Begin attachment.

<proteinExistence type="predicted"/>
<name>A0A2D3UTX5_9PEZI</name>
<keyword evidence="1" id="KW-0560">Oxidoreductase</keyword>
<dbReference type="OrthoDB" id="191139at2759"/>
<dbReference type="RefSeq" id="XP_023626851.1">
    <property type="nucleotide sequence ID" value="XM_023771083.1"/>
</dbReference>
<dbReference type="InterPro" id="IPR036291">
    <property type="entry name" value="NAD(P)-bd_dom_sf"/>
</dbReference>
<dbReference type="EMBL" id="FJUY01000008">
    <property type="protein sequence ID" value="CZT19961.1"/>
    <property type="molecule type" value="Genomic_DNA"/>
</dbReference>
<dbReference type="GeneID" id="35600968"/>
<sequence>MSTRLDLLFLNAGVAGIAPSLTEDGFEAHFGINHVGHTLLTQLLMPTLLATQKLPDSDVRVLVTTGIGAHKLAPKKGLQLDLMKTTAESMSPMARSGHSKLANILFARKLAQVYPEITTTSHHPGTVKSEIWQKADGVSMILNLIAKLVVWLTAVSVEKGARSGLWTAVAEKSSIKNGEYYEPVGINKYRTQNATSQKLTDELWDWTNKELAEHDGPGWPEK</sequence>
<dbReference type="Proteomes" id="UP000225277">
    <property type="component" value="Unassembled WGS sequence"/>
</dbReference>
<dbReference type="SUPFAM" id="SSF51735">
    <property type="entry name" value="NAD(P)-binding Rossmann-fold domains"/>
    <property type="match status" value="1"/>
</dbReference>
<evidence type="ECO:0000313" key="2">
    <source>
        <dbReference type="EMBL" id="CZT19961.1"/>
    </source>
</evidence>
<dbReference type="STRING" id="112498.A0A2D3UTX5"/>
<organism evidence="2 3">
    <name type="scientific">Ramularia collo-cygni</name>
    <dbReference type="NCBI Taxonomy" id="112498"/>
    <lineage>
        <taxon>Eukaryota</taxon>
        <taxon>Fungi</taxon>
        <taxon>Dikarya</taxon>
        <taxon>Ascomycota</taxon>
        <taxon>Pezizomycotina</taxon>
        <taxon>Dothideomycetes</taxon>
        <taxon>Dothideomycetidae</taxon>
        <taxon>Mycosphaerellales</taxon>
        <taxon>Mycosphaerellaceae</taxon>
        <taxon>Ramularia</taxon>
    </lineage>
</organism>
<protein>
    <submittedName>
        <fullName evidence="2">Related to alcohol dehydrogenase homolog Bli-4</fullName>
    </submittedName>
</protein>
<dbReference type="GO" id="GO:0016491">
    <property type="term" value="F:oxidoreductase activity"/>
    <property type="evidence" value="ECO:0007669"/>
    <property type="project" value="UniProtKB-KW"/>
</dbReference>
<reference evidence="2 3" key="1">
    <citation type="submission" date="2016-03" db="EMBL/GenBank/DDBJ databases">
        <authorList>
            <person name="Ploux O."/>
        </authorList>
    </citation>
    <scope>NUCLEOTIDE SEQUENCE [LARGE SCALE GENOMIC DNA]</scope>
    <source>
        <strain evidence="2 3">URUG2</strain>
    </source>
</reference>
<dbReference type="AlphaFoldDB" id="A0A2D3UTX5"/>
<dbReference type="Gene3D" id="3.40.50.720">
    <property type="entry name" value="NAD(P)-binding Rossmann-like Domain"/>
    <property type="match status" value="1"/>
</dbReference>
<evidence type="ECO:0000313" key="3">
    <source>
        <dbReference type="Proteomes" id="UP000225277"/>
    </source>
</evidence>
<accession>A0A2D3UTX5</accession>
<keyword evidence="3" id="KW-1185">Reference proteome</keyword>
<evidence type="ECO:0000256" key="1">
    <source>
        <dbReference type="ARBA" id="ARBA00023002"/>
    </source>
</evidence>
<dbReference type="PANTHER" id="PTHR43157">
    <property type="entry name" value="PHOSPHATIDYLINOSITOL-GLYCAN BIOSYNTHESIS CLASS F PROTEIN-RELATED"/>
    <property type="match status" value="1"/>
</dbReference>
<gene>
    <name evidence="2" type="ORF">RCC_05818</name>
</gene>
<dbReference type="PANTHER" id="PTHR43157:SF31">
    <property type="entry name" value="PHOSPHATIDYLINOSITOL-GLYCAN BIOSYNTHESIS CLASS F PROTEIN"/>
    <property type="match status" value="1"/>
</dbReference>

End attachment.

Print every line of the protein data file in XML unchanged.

<proteinExistence type="predicted"/>
<name>A0A2D3UTX5_9PEZI</name>
<keyword evidence="1" id="KW-0560">Oxidoreductase</keyword>
<dbReference type="OrthoDB" id="191139at2759"/>
<dbReference type="RefSeq" id="XP_023626851.1">
    <property type="nucleotide sequence ID" value="XM_023771083.1"/>
</dbReference>
<dbReference type="InterPro" id="IPR036291">
    <property type="entry name" value="NAD(P)-bd_dom_sf"/>
</dbReference>
<dbReference type="EMBL" id="FJUY01000008">
    <property type="protein sequence ID" value="CZT19961.1"/>
    <property type="molecule type" value="Genomic_DNA"/>
</dbReference>
<dbReference type="GeneID" id="35600968"/>
<sequence>MSTRLDLLFLNAGVAGIAPSLTEDGFEAHFGINHVGHTLLTQLLMPTLLATQKLPDSDVRVLVTTGIGAHKLAPKKGLQLDLMKTTAESMSPMARSGHSKLANILFARKLAQVYPEITTTSHHPGTVKSEIWQKADGVSMILNLIAKLVVWLTAVSVEKGARSGLWTAVAEKSSIKNGEYYEPVGINKYRTQNATSQKLTDELWDWTNKELAEHDGPGWPEK</sequence>
<dbReference type="Proteomes" id="UP000225277">
    <property type="component" value="Unassembled WGS sequence"/>
</dbReference>
<dbReference type="SUPFAM" id="SSF51735">
    <property type="entry name" value="NAD(P)-binding Rossmann-fold domains"/>
    <property type="match status" value="1"/>
</dbReference>
<evidence type="ECO:0000313" key="2">
    <source>
        <dbReference type="EMBL" id="CZT19961.1"/>
    </source>
</evidence>
<dbReference type="STRING" id="112498.A0A2D3UTX5"/>
<organism evidence="2 3">
    <name type="scientific">Ramularia collo-cygni</name>
    <dbReference type="NCBI Taxonomy" id="112498"/>
    <lineage>
        <taxon>Eukaryota</taxon>
        <taxon>Fungi</taxon>
        <taxon>Dikarya</taxon>
        <taxon>Ascomycota</taxon>
        <taxon>Pezizomycotina</taxon>
        <taxon>Dothideomycetes</taxon>
        <taxon>Dothideomycetidae</taxon>
        <taxon>Mycosphaerellales</taxon>
        <taxon>Mycosphaerellaceae</taxon>
        <taxon>Ramularia</taxon>
    </lineage>
</organism>
<protein>
    <submittedName>
        <fullName evidence="2">Related to alcohol dehydrogenase homolog Bli-4</fullName>
    </submittedName>
</protein>
<dbReference type="GO" id="GO:0016491">
    <property type="term" value="F:oxidoreductase activity"/>
    <property type="evidence" value="ECO:0007669"/>
    <property type="project" value="UniProtKB-KW"/>
</dbReference>
<reference evidence="2 3" key="1">
    <citation type="submission" date="2016-03" db="EMBL/GenBank/DDBJ databases">
        <authorList>
            <person name="Ploux O."/>
        </authorList>
    </citation>
    <scope>NUCLEOTIDE SEQUENCE [LARGE SCALE GENOMIC DNA]</scope>
    <source>
        <strain evidence="2 3">URUG2</strain>
    </source>
</reference>
<dbReference type="AlphaFoldDB" id="A0A2D3UTX5"/>
<dbReference type="Gene3D" id="3.40.50.720">
    <property type="entry name" value="NAD(P)-binding Rossmann-like Domain"/>
    <property type="match status" value="1"/>
</dbReference>
<evidence type="ECO:0000313" key="3">
    <source>
        <dbReference type="Proteomes" id="UP000225277"/>
    </source>
</evidence>
<accession>A0A2D3UTX5</accession>
<keyword evidence="3" id="KW-1185">Reference proteome</keyword>
<evidence type="ECO:0000256" key="1">
    <source>
        <dbReference type="ARBA" id="ARBA00023002"/>
    </source>
</evidence>
<dbReference type="PANTHER" id="PTHR43157">
    <property type="entry name" value="PHOSPHATIDYLINOSITOL-GLYCAN BIOSYNTHESIS CLASS F PROTEIN-RELATED"/>
    <property type="match status" value="1"/>
</dbReference>
<gene>
    <name evidence="2" type="ORF">RCC_05818</name>
</gene>
<dbReference type="PANTHER" id="PTHR43157:SF31">
    <property type="entry name" value="PHOSPHATIDYLINOSITOL-GLYCAN BIOSYNTHESIS CLASS F PROTEIN"/>
    <property type="match status" value="1"/>
</dbReference>